Sex differences in force attenuation: A clinical assessment of single-leg hop performance on a portable force plate

A. D. Harrison, K. R. Ford, G. D. Myer, Timothy Hewett

Research output: Contribution to journalArticle

9 Citations (Scopus)

Abstract

Objective: Impaired biomechanics and neuromuscular control have been suggested as probable links to female sex bias in the onset of patellofemoral pain syndrome. There are limited objective, clinical measures for assessment of impaired biomechanics and neuromuscular control. The primary objective of this investigation was to examine sex differences in vertical ground reaction force (vGRF) and force loading rate in young athletes performing maximum, repeated vertical single-leg hops (RVSHs). The authors hypothesised that females would demonstrate greater vGRF and force loading rate than males and show interlimb differences in force attenuation. Design: Cross-sectional study. Setting: Paediatric sports medicine clinic. Participants: 109 Healthy high school, soccer and basketball athletes. Assessment of risk factors: Participants performed RVSHs for 15 seconds on a portable force plate with a sampling rate of 400 Hz (Accupower; AMTI, Watertown, Massachusetts, USA). Main outcome measurements: Raw vGRF was fi ltered with a generalised cross-validation spline using a 50-Hz cutoff frequency and then normalised to potential energy. Force loading rate was calculated by dividing normalised vGRF by time-to-peak force. Group means were compared using analysis of variance. Results The females demonstrated signifi cantly greater normalised vGRF (p<0.001) and force loading rate (p<0.001) during landing than their male counterparts. Neither sex demonstrated signifi cant interlimb differences in force attenuation (p>0.05). Conclusions The female athletes may have altered force attenuation capability during RVSHs as identifi ed by increased vGRF and force loading rate compared with the male athletes. Portable force plates may be potential tools to identify altered force attenuation in clinical settings.

Original languageEnglish (US)
Pages (from-to)198-202
Number of pages5
JournalBritish Journal of Sports Medicine
Volume45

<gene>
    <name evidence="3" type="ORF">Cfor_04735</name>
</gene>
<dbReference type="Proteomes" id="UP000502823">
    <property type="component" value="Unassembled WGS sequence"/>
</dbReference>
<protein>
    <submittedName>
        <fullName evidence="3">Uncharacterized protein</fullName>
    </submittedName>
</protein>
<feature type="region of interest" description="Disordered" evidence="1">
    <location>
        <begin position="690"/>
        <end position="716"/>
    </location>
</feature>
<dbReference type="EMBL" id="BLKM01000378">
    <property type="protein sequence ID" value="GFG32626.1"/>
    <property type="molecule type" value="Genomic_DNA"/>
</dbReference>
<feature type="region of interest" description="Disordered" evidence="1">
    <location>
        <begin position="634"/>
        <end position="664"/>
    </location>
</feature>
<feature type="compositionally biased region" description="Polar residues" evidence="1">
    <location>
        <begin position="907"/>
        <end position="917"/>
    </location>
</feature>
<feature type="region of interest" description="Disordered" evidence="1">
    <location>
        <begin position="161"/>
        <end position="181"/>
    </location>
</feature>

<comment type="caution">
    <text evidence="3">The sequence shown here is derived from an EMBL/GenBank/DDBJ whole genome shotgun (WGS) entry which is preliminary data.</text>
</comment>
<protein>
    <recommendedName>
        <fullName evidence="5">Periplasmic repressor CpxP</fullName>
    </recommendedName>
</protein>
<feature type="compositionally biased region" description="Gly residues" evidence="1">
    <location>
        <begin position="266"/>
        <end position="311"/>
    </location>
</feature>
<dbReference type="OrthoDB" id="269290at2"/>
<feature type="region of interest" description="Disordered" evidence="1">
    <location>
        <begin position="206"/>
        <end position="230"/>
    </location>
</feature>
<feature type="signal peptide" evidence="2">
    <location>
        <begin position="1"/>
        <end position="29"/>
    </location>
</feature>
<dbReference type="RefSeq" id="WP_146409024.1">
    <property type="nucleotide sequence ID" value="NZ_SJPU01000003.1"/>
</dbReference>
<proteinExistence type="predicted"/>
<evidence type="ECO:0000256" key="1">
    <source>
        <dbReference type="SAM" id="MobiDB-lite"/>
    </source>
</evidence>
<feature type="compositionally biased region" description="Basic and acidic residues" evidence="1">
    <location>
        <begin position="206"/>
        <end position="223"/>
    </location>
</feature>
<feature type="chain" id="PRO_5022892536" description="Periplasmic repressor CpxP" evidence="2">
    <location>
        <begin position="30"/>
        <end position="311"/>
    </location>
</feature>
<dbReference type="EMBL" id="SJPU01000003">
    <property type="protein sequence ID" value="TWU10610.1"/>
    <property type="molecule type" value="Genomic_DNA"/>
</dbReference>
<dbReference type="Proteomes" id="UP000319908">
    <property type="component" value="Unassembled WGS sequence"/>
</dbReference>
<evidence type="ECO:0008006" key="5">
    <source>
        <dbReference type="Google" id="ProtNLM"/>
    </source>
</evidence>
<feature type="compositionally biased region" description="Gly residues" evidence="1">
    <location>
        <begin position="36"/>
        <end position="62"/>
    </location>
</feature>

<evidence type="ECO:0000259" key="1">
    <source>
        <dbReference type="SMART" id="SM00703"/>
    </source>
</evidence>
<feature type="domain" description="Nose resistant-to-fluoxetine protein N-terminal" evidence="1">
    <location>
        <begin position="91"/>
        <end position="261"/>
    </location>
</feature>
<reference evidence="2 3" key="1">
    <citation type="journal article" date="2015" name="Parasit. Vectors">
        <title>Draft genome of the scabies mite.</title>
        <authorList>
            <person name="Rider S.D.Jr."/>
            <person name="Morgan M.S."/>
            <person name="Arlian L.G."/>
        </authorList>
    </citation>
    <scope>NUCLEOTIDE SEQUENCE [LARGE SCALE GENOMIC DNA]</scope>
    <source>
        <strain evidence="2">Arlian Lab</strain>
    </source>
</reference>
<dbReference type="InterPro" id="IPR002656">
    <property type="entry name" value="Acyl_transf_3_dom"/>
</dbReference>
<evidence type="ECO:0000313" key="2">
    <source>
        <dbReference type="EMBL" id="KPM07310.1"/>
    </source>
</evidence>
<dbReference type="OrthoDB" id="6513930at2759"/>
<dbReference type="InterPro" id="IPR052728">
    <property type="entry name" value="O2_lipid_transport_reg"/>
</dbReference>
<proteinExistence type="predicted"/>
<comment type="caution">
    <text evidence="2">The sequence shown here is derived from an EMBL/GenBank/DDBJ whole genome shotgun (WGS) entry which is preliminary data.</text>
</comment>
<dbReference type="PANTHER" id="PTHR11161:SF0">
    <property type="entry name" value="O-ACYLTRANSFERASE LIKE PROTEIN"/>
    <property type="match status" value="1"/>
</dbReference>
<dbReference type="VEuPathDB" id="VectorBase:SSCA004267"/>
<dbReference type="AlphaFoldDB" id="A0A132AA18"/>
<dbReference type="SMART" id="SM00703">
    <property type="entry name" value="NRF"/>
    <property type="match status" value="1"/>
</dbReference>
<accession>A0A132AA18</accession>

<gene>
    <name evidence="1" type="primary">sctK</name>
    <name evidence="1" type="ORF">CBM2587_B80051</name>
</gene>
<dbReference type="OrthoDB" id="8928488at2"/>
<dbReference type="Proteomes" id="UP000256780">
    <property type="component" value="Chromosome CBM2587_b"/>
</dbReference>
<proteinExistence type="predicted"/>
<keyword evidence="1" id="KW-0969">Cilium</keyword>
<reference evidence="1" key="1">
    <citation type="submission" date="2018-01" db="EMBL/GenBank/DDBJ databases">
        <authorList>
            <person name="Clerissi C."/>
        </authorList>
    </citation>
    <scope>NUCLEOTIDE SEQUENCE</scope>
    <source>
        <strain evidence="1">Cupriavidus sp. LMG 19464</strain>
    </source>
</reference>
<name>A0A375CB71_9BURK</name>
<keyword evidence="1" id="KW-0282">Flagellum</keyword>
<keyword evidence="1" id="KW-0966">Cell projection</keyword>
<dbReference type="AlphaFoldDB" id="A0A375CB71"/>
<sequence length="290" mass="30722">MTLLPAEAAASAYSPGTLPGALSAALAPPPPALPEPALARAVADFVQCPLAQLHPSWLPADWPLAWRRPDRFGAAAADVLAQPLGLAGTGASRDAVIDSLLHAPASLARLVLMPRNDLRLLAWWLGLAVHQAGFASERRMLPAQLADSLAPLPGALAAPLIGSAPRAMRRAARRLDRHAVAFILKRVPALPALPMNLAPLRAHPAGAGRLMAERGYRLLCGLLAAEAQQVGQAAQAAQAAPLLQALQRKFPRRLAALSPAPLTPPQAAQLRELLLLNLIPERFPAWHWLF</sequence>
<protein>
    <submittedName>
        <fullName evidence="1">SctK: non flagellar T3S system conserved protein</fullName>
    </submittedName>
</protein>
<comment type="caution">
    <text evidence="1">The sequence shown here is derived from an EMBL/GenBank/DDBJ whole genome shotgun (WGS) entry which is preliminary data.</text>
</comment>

Issue number3
DOIs
StatePublished - Mar 2011
Externally publishedYes

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Humulus
Sex Characteristics
Athletes
Leg
Biomechanical Phenomena
Patellofemoral Pain Syndrome
Basketball
Sexism
Sports Medicine
Soccer
Analysis of Variance
Healthy Volunteers
Cross-Sectional Studies
Pediatrics

ASJC Scopus subject areas

  • Orthopedics and Sports Medicine
  • Physical Therapy, Sports Therapy and Rehabilitation

Cite this

Sex differences in force attenuation : A clinical assessment of single-leg hop performance on a portable force plate. / Harrison, A. D.; Ford, K. R.; Myer, G. D.; Hewett, Timothy.

In: British Journal of Sports Medicine, Vol. 45, No. 3, 03.2011, p. 198-202.

Research output: Contribution to journalArticle

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abstract = "Objective: Impaired biomechanics and neuromuscular control have been suggested as probable links to female sex bias in the onset of patellofemoral pain syndrome. There are limited objective, clinical measures for assessment of impaired biomechanics and neuromuscular control. The primary objective of this investigation was to examine sex differences in vertical ground reaction force (vGRF) and force loading rate in young athletes performing maximum, repeated vertical single-leg hops (RVSHs). The authors hypothesised that females would demonstrate greater vGRF and force loading rate than males and show interlimb differences in force attenuation. Design: Cross-sectional study. Setting: Paediatric sports medicine clinic. Participants: 109 Healthy high school, soccer and basketball athletes. Assessment of risk factors: Participants performed RVSHs for 15 seconds on a portable force plate with a sampling rate of 400 Hz (Accupower; AMTI, Watertown, Massachusetts, USA). Main outcome measurements: Raw vGRF was fi ltered with a generalised cross-validation spline using a 50-Hz cutoff frequency and then normalised to potential energy. Force loading rate was calculated by dividing normalised vGRF by time-to-peak force. Group means were compared using analysis of variance. Results The females demonstrated signifi cantly greater normalised vGRF (p<0.001) and force loading rate (p<0.001) during landing than their male counterparts. Neither sex demonstrated signifi cant interlimb differences in force attenuation (p>0.05). Conclusions The female athletes may have altered force attenuation capability during RVSHs as identifi ed by increased vGRF and force loading rate compared with the male athletes. Portable force plates may be potential tools to identify altered force attenuation in clinical settings.",
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